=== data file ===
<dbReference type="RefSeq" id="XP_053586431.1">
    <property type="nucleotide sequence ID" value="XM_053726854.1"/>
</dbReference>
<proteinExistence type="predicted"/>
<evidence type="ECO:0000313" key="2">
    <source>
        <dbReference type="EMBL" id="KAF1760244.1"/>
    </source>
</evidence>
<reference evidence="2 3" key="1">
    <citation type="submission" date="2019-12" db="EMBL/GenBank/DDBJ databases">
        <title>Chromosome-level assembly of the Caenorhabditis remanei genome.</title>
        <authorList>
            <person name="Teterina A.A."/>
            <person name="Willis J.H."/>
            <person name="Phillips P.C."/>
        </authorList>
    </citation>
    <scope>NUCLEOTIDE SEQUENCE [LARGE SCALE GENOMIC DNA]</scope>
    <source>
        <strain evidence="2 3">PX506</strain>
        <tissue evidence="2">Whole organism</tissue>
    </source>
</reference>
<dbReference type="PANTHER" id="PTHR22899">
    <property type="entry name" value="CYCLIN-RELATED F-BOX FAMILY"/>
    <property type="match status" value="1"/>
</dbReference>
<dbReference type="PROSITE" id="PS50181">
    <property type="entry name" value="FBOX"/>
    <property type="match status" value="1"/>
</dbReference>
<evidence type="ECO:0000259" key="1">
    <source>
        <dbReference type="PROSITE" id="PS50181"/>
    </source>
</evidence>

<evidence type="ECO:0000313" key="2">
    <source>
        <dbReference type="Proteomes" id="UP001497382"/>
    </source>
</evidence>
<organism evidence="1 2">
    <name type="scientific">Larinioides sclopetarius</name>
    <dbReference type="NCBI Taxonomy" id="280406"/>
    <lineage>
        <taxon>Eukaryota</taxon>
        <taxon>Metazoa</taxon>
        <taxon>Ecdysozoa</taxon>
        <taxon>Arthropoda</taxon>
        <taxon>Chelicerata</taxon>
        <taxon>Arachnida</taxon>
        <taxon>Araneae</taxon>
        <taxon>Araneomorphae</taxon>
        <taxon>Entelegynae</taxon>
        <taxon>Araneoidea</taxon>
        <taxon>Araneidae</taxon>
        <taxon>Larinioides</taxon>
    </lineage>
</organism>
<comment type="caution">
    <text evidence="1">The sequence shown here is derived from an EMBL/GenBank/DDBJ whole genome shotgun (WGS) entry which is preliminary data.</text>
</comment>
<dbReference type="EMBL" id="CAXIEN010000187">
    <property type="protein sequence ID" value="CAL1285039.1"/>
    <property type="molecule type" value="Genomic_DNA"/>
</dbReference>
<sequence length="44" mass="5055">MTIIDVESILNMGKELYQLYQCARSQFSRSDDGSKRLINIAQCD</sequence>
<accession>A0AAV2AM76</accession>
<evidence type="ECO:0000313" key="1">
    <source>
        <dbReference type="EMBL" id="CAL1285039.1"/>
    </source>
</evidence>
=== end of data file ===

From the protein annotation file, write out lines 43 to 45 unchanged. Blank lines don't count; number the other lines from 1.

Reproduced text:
<organism evidence="1 2">
    <name type="scientific">Larinioides sclopetarius</name>
    <dbReference type="NCBI Taxonomy" id="280406"/>